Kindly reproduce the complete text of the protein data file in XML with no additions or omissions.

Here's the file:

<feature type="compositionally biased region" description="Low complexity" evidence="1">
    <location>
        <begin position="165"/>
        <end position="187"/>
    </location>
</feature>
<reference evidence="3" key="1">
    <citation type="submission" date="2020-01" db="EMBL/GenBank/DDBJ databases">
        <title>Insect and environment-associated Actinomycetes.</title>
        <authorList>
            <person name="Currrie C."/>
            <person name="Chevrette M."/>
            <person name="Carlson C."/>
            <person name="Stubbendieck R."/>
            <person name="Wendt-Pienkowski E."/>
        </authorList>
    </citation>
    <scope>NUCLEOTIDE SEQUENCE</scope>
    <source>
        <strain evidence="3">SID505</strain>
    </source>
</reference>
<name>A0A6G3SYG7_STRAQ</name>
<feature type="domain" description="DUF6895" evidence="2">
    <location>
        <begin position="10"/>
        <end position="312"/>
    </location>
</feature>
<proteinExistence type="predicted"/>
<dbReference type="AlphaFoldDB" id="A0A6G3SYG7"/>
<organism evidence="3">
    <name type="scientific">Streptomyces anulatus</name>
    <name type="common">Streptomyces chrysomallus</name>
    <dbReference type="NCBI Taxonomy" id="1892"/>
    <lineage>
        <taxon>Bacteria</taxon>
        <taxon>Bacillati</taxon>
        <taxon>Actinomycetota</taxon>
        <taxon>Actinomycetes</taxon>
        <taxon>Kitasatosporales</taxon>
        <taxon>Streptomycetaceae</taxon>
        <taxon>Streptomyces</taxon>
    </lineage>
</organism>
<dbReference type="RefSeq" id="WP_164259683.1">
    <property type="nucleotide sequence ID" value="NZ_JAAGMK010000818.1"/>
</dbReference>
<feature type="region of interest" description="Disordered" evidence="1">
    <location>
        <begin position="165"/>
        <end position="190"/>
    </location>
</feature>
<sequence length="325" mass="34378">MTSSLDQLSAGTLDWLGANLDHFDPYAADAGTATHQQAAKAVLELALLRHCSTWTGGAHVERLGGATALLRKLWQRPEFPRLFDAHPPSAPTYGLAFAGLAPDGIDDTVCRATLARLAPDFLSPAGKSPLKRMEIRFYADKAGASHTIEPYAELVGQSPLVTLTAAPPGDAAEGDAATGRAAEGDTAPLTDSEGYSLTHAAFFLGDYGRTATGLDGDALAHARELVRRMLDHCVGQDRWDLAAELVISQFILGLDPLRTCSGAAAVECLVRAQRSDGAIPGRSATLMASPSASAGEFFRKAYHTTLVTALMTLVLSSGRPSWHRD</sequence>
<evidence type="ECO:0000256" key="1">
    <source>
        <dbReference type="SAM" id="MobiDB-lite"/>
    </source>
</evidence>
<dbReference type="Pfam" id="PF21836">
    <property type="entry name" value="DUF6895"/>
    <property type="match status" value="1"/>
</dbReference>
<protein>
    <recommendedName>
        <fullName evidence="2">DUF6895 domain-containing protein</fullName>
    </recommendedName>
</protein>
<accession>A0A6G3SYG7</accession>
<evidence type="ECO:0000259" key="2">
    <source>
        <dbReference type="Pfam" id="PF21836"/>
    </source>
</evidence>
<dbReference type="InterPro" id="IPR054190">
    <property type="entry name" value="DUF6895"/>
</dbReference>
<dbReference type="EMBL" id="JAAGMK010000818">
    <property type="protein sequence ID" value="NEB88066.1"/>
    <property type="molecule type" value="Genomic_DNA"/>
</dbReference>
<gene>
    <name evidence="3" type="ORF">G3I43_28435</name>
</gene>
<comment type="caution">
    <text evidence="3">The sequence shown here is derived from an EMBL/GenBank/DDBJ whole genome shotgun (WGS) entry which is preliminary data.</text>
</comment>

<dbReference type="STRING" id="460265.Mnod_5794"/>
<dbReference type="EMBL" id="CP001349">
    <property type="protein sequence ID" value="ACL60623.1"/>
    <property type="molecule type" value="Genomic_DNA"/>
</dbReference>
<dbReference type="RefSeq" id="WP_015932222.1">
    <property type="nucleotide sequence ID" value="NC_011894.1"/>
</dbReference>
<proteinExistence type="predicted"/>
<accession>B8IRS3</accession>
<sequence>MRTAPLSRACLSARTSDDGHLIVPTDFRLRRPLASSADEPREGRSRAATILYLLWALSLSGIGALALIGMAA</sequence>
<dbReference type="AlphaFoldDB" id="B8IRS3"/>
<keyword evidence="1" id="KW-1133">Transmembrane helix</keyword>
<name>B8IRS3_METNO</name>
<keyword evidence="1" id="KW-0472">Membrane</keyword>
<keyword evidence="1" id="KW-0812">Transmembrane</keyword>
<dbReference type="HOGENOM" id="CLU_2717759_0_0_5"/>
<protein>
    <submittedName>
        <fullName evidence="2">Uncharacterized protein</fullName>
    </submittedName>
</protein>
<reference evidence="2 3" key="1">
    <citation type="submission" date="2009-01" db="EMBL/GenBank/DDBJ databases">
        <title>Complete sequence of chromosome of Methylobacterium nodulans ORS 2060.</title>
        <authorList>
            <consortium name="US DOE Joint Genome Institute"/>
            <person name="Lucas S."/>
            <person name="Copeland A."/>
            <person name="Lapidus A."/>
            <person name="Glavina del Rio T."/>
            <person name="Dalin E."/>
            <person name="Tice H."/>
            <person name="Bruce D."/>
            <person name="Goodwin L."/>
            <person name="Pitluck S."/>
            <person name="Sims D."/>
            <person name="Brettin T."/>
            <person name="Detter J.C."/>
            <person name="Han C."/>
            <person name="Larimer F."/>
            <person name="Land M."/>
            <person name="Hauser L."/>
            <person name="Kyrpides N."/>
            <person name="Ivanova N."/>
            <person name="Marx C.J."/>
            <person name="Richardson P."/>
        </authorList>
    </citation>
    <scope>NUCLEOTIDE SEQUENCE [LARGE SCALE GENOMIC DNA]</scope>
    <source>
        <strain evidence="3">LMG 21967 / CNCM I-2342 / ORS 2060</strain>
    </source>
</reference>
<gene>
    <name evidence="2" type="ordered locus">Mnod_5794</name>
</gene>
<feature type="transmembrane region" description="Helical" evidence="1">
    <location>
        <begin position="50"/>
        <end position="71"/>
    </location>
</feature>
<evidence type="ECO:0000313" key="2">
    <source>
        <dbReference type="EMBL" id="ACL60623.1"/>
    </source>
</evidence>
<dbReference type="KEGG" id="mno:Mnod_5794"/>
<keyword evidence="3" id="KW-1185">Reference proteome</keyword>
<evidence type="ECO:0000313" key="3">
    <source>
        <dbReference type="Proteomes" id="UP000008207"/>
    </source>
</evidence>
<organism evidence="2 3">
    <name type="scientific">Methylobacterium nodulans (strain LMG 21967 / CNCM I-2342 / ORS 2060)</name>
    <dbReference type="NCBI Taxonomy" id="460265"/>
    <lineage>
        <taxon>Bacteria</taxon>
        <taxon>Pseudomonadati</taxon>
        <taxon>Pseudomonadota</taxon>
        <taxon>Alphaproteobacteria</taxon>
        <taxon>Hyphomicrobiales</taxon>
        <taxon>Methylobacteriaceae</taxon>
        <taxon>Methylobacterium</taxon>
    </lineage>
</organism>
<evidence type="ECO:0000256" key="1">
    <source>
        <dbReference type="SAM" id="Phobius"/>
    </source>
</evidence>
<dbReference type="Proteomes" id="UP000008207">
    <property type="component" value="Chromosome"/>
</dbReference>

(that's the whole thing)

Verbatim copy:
<feature type="compositionally biased region" description="Low complexity" evidence="1">
    <location>
        <begin position="165"/>
        <end position="187"/>
    </location>
</feature>
<reference evidence="3" key="1">
    <citation type="submission" date="2020-01" db="EMBL/GenBank/DDBJ databases">
        <title>Insect and environment-associated Actinomycetes.</title>
        <authorList>
            <person name="Currrie C."/>
            <person name="Chevrette M."/>
            <person name="Carlson C."/>
            <person name="Stubbendieck R."/>
            <person name="Wendt-Pienkowski E."/>
        </authorList>
    </citation>
    <scope>NUCLEOTIDE SEQUENCE</scope>
    <source>
        <strain evidence="3">SID505</strain>
    </source>
</reference>
<name>A0A6G3SYG7_STRAQ</name>
<feature type="domain" description="DUF6895" evidence="2">
    <location>
        <begin position="10"/>
        <end position="312"/>
    </location>
</feature>
<proteinExistence type="predicted"/>
<dbReference type="AlphaFoldDB" id="A0A6G3SYG7"/>
<organism evidence="3">
    <name type="scientific">Streptomyces anulatus</name>
    <name type="common">Streptomyces chrysomallus</name>
    <dbReference type="NCBI Taxonomy" id="1892"/>
    <lineage>
        <taxon>Bacteria</taxon>
        <taxon>Bacillati</taxon>
        <taxon>Actinomycetota</taxon>
        <taxon>Actinomycetes</taxon>
        <taxon>Kitasatosporales</taxon>
        <taxon>Streptomycetaceae</taxon>
        <taxon>Streptomyces</taxon>
    </lineage>
</organism>
<dbReference type="RefSeq" id="WP_164259683.1">
    <property type="nucleotide sequence ID" value="NZ_JAAGMK010000818.1"/>
</dbReference>
<feature type="region of interest" description="Disordered" evidence="1">
    <location>
        <begin position="165"/>
        <end position="190"/>
    </location>
</feature>
<sequence length="325" mass="34378">MTSSLDQLSAGTLDWLGANLDHFDPYAADAGTATHQQAAKAVLELALLRHCSTWTGGAHVERLGGATALLRKLWQRPEFPRLFDAHPPSAPTYGLAFAGLAPDGIDDTVCRATLARLAPDFLSPAGKSPLKRMEIRFYADKAGASHTIEPYAELVGQSPLVTLTAAPPGDAAEGDAATGRAAEGDTAPLTDSEGYSLTHAAFFLGDYGRTATGLDGDALAHARELVRRMLDHCVGQDRWDLAAELVISQFILGLDPLRTCSGAAAVECLVRAQRSDGAIPGRSATLMASPSASAGEFFRKAYHTTLVTALMTLVLSSGRPSWHRD</sequence>
<evidence type="ECO:0000256" key="1">
    <source>
        <dbReference type="SAM" id="MobiDB-lite"/>
    </source>
</evidence>
<dbReference type="Pfam" id="PF21836">
    <property type="entry name" value="DUF6895"/>
    <property type="match status" value="1"/>
</dbReference>
<protein>
    <recommendedName>
        <fullName evidence="2">DUF6895 domain-containing protein</fullName>
    </recommendedName>
</protein>
<accession>A0A6G3SYG7</accession>
<evidence type="ECO:0000259" key="2">
    <source>
        <dbReference type="Pfam" id="PF21836"/>
    </source>
</evidence>
<dbReference type="InterPro" id="IPR054190">
    <property type="entry name" value="DUF6895"/>
</dbReference>
<dbReference type="EMBL" id="JAAGMK010000818">
    <property type="protein sequence ID" value="NEB88066.1"/>
    <property type="molecule type" value="Genomic_DNA"/>
</dbReference>
<gene>
    <name evidence="3" type="ORF">G3I43_28435</name>
</gene>
<comment type="caution">
    <text evidence="3">The sequence shown here is derived from an EMBL/GenBank/DDBJ whole genome shotgun (WGS) entry which is preliminary data.</text>
</comment>

<dbReference type="STRING" id="460265.Mnod_5794"/>
<dbReference type="EMBL" id="CP001349">
    <property type="protein sequence ID" value="ACL60623.1"/>
    <property type="molecule type" value="Genomic_DNA"/>
</dbReference>
<dbReference type="RefSeq" id="WP_015932222.1">
    <property type="nucleotide sequence ID" value="NC_011894.1"/>
</dbReference>
<proteinExistence type="predicted"/>
<accession>B8IRS3</accession>
<sequence>MRTAPLSRACLSARTSDDGHLIVPTDFRLRRPLASSADEPREGRSRAATILYLLWALSLSGIGALALIGMAA</sequence>
<dbReference type="AlphaFoldDB" id="B8IRS3"/>
<keyword evidence="1" id="KW-1133">Transmembrane helix</keyword>
<name>B8IRS3_METNO</name>
<keyword evidence="1" id="KW-0472">Membrane</keyword>
<keyword evidence="1" id="KW-0812">Transmembrane</keyword>
<dbReference type="HOGENOM" id="CLU_2717759_0_0_5"/>
<protein>
    <submittedName>
        <fullName evidence="2">Uncharacterized protein</fullName>
    </submittedName>
</protein>
<reference evidence="2 3" key="1">
    <citation type="submission" date="2009-01" db="EMBL/GenBank/DDBJ databases">
        <title>Complete sequence of chromosome of Methylobacterium nodulans ORS 2060.</title>
        <authorList>
            <consortium name="US DOE Joint Genome Institute"/>
            <person name="Lucas S."/>
            <person name="Copeland A."/>
            <person name="Lapidus A."/>
            <person name="Glavina del Rio T."/>
            <person name="Dalin E."/>
            <person name="Tice H."/>
            <person name="Bruce D."/>
            <person name="Goodwin L."/>
            <person name="Pitluck S."/>
            <person name="Sims D."/>
            <person name="Brettin T."/>
            <person name="Detter J.C."/>
            <person name="Han C."/>
            <person name="Larimer F."/>
            <person name="Land M."/>
            <person name="Hauser L."/>
            <person name="Kyrpides N."/>
            <person name="Ivanova N."/>
            <person name="Marx C.J."/>
            <person name="Richardson P."/>
        </authorList>
    </citation>
    <scope>NUCLEOTIDE SEQUENCE [LARGE SCALE GENOMIC DNA]</scope>
    <source>
        <strain evidence="3">LMG 21967 / CNCM I-2342 / ORS 2060</strain>
    </source>
</reference>
<gene>
    <name evidence="2" type="ordered locus">Mnod_5794</name>
</gene>
<feature type="transmembrane region" description="Helical" evidence="1">
    <location>
        <begin position="50"/>
        <end position="71"/>
    </location>
</feature>
<evidence type="ECO:0000313" key="2">
    <source>
        <dbReference type="EMBL" id="ACL60623.1"/>
    </source>
</evidence>
<dbReference type="KEGG" id="mno:Mnod_5794"/>
<keyword evidence="3" id="KW-1185">Reference proteome</keyword>
<evidence type="ECO:0000313" key="3">
    <source>
        <dbReference type="Proteomes" id="UP000008207"/>
    </source>
</evidence>
<organism evidence="2 3">
    <name type="scientific">Methylobacterium nodulans (strain LMG 21967 / CNCM I-2342 / ORS 2060)</name>
    <dbReference type="NCBI Taxonomy" id="460265"/>
    <lineage>
        <taxon>Bacteria</taxon>
        <taxon>Pseudomonadati</taxon>
        <taxon>Pseudomonadota</taxon>
        <taxon>Alphaproteobacteria</taxon>
        <taxon>Hyphomicrobiales</taxon>
        <taxon>Methylobacteriaceae</taxon>
        <taxon>Methylobacterium</taxon>
    </lineage>
</organism>
<evidence type="ECO:0000256" key="1">
    <source>
        <dbReference type="SAM" id="Phobius"/>
    </source>
</evidence>
<dbReference type="Proteomes" id="UP000008207">
    <property type="component" value="Chromosome"/>
</dbReference>